UBC Faculty Research and Publications

Supervision trajectories of male juvenile offenders: growth mixture modeling on SAVRY risk assessments Hilterman, Ed L. B.; Bongers, Ilja L.; Nicholls, Tonia L.; van Nieuwenhuizen, Chijs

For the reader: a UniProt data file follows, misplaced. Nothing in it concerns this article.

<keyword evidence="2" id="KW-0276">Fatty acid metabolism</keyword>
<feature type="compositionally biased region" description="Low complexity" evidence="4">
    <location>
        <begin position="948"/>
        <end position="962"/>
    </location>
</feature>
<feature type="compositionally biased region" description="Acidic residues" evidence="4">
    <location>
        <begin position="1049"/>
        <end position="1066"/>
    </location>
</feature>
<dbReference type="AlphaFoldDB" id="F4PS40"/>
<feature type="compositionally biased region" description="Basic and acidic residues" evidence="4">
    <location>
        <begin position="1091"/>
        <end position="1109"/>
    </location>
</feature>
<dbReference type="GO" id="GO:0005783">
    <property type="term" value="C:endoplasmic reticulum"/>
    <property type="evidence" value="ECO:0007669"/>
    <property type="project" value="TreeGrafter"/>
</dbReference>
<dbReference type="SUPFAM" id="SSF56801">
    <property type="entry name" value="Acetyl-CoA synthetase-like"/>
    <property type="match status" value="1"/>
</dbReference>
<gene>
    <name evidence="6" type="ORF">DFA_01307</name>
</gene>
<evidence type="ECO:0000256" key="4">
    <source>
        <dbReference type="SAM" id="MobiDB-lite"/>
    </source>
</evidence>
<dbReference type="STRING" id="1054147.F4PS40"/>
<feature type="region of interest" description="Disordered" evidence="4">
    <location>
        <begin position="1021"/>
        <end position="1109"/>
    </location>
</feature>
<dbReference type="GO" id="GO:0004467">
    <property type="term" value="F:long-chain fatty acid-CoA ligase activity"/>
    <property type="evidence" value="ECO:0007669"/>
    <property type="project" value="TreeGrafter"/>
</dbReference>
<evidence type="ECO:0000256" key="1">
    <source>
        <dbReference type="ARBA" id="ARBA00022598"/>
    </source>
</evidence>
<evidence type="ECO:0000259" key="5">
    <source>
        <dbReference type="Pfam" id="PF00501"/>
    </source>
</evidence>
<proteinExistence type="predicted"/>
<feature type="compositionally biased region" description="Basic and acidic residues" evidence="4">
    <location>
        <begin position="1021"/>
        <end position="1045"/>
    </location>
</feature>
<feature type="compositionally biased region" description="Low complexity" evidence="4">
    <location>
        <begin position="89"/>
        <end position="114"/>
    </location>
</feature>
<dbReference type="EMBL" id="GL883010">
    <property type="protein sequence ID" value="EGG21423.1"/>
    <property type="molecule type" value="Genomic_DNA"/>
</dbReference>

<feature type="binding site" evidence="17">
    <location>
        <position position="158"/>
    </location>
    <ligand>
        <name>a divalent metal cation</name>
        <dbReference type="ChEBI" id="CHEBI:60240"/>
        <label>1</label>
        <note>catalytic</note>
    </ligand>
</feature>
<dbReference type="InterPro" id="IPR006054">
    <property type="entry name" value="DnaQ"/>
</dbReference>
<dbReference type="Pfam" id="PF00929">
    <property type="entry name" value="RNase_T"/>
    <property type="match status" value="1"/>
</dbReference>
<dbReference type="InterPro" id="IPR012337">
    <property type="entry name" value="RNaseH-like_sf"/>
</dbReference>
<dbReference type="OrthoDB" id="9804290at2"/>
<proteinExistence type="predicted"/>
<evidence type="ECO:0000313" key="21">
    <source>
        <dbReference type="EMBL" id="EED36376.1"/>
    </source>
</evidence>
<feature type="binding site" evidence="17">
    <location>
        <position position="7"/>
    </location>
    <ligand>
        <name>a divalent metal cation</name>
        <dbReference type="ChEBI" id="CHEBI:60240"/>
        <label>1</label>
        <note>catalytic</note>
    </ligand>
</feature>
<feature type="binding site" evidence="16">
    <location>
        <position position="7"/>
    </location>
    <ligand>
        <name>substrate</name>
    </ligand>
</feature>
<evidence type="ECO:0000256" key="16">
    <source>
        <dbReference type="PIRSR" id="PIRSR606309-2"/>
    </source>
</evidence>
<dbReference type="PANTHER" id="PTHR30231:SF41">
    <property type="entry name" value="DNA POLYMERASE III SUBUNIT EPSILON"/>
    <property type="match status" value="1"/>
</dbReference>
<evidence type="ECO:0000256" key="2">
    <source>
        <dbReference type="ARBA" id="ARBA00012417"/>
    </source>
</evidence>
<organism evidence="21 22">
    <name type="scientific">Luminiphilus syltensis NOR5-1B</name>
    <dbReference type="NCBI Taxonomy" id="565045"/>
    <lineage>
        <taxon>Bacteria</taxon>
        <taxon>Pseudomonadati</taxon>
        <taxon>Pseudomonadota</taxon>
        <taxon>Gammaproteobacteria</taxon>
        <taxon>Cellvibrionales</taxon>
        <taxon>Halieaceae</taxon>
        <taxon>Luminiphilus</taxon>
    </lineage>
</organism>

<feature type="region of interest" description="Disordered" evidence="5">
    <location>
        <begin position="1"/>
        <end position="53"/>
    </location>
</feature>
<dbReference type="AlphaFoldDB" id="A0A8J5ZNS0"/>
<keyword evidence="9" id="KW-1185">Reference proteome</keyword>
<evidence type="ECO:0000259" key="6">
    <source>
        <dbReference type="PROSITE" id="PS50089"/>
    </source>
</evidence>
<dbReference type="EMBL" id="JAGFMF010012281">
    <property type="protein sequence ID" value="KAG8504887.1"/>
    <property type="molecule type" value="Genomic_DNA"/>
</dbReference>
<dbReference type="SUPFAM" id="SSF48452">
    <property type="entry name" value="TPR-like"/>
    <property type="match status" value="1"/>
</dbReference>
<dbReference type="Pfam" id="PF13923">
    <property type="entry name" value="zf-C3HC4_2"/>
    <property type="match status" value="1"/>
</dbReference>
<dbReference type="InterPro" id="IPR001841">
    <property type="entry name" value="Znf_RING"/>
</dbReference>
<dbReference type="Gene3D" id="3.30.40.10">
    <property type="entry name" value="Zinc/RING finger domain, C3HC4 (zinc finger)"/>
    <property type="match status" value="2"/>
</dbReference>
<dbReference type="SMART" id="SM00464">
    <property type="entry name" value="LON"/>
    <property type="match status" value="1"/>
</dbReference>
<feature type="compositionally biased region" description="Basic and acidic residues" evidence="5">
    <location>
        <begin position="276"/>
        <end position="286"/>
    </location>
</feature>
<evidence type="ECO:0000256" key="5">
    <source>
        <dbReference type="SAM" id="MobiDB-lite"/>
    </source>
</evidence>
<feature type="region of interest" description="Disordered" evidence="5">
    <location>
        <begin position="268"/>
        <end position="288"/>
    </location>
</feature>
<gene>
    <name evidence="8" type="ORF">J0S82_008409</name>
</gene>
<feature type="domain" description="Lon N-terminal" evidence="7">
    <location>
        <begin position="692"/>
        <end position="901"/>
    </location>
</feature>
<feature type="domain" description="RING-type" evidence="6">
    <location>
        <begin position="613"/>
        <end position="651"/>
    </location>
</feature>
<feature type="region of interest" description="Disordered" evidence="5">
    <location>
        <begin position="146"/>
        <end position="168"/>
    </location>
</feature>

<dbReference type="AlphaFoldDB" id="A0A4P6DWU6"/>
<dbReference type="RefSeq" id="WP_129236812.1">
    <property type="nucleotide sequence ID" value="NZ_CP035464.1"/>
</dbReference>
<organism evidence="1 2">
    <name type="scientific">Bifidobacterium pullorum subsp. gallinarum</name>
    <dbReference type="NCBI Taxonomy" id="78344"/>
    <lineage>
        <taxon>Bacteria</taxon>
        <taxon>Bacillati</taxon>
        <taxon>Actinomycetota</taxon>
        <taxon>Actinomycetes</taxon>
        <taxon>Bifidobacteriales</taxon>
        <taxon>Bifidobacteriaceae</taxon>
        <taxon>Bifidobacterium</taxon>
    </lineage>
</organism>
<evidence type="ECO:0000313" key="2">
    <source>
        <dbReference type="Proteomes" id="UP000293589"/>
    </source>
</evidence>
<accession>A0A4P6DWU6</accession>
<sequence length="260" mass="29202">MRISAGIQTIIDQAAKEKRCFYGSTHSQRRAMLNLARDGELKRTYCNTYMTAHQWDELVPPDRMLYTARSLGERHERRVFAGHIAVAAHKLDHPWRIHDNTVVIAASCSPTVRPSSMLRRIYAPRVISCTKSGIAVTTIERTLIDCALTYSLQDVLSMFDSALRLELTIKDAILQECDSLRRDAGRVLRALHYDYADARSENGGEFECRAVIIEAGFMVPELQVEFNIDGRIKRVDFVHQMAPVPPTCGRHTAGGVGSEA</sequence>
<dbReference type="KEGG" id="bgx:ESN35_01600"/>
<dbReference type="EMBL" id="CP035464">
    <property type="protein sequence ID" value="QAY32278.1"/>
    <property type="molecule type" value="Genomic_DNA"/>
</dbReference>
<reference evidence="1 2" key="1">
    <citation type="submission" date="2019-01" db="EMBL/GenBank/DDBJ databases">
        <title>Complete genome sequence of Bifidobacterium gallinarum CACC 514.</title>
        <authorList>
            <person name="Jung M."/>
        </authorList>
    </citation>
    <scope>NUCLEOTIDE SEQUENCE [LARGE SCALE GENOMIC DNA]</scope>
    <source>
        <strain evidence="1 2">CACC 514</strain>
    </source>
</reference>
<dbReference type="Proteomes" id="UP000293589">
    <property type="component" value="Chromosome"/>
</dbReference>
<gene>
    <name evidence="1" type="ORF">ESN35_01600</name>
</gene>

Background: Structured risk/need assessment tools are increasingly used to orientate risk reduction strategies with juvenile offenders. The assumption is that the risk/need items on these tools are sufficiently sensitive to measure changes in the individual, family and/or contextual characteristics of juvenile offenders. However, there is very little research demonstrating the capacity of these tools to measure changes in juvenile offenders. Congruent with the developmental and life-course criminology theories (DLC) the objective of this study is to explore the existence of heterogeneous trajectories of juvenile offenders across the juvenile justice system as measured through five empirical risk/need areas based on the Structured Assessment of Violence Risk in Youth (SAVRY), one of the most widely applied risk assessment tools for juveniles. Methods: This longitudinal study included 5205 male juvenile offenders who transitioned through the Catalan juvenile justice system between 2006 and 2014. During intervention they received at least two, and a maximum of seven, consecutive SAVRY risk/need assessments over an 18-month period. The heterogeneity of latent class trajectories was explored through growth mixture modeling (GMM). The trajectory class membership was linked to covariates through multinomial logistic regression analyses. Results: Through GMM three to four heterogeneous trajectories, with high quality of separation, were identified in each of the risk/need areas. The trajectories with low risk/needs (45–77% of the sample) remained low and presented a very limited increase in risk/needs during the 18-month period. The high risk/need trajectories (20–37% of the sample) showed a limited decrease or no change. Between 5 and 13% of the sample had large reductions in their risk/needs levels, and approximately 5% showed a large increase in risk/needs. Conclusions: In line with the DLC theories this study shows that trajectories on criminogenic risk/needs can be heterogeneous and indicate distinct rates of change over time. The results of this study also may suggest a limited sensibility to measure change over time of SAVRY’s risk and protective items. Suggestions to improve the sensitivity of measuring change over time, such as shorter time frames or future-oriented time frames for the scoring of the items, are offered.

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